Scaling sustainable energy for all: Business models and private sector involvement in small scale, decentralized renewable electricity in developing countries
Problem: Approximately 1.5 billion people in the world lack basic access to electricity to light their homes, facilitate communication, and conduct business. While progress is being made, without a significant change 900 million people will still be without electricity by 2030. This lack of access prevents progress towards agreed international development goals, including the Millennium Development Goals, as modern energy is critical to development. Responding to this situation, the UN has declared 2012 as the International Year of Sustainable Energy for All.
Solution: The use of small scale, decentralized renewable energy technologies to supply off-grid electricity satisfies the twin goals of universal access and low carbon renewable energy use, providing both a development and climate change benefit. While there are various models to deliver off-grid electricity, the private sector is playing an increasingly significant role, and doing so in a way that treats the gap in energy access as a business opportunity, not charity. The most immediate business opportunity is lighting: the off-grid poor spend an estimated $37 billion on kerosene for lighting, while renewable energy can provide better lighting that is cheaper, safer and cleaner. There truly is a fortune to be made at the “bottom of the pyramid” , as long as the challenges of affordability, distribution and finance can be overcome.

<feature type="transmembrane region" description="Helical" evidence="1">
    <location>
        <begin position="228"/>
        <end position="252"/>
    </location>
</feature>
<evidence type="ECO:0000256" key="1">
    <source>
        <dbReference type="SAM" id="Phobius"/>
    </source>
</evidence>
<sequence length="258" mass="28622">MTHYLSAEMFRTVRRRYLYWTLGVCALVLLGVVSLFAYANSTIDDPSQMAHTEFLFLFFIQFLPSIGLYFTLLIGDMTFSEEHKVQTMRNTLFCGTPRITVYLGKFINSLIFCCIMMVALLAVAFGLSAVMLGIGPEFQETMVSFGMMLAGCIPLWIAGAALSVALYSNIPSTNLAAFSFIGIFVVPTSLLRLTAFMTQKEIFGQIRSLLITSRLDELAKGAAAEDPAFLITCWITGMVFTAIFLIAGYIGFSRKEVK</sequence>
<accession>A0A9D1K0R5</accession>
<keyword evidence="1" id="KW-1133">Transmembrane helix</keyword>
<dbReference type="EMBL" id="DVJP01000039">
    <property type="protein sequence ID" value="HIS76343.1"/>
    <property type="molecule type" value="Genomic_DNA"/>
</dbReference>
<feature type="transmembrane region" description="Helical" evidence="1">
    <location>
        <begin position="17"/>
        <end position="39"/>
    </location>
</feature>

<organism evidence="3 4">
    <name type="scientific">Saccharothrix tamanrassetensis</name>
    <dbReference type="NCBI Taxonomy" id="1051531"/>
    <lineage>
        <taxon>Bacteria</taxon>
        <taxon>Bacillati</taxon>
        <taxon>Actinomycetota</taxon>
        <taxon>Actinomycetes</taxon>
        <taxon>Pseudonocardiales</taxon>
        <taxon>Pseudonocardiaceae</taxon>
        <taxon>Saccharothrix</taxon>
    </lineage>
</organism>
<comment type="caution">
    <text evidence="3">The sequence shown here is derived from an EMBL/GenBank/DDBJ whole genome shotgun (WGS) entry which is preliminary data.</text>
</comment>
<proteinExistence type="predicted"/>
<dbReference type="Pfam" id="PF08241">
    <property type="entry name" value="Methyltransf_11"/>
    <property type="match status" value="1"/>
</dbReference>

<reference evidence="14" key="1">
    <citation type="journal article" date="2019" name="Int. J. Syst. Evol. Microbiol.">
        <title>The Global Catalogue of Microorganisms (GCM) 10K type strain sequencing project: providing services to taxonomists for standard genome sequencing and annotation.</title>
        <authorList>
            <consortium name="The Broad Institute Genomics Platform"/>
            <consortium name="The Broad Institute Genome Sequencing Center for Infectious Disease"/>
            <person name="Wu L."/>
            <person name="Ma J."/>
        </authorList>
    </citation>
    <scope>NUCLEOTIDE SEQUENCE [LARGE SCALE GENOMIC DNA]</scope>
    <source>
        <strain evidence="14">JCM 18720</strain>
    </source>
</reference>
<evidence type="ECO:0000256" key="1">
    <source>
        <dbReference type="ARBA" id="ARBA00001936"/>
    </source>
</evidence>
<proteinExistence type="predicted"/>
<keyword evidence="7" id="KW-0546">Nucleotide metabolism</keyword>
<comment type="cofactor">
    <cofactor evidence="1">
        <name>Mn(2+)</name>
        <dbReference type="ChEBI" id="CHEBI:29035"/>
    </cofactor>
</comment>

Question: This research focuses on the involvement of private sector actors in the sector of providing small scale, decentralized renewable energy to the “bottom of the pyramid” market, and the variety of models those actors are using to overcome the key challenges of delivering profitably and at scale. Key business models are identified, and significant market actors are mapped to those different business models. This research then focuses on the sustainability of those different business models, and how the models could be modified to enhance sustainability.
Answer: A wide variety different scale of technologies and different business models are being used in this relatively new market, and one model has not come to dominate. The technologies scale from small solar lanterns through solar kits and household solar systems to mini-grids, while ownership and user financing models vary from cash purchase and micro-finance models (where the user owns the product) to rental franchise and long term fee-for-service models (where the company/franchisee owns the product), and a hybrid pay-as-you-go model (where the user owns the product after some time). A variety of distribution models are used, including pre-existing distribution channels, partnering with NGOs or micro-financing institutions, and building out new distribution channels. As this market is nascent but poised to expand rapidly, there is the opportunity to modify business models to enhance sustainability before private sector investment in this sector truly scales. This research reviews the sustainability challenges, and proposes some options for consideration by private sector and policy makers alike.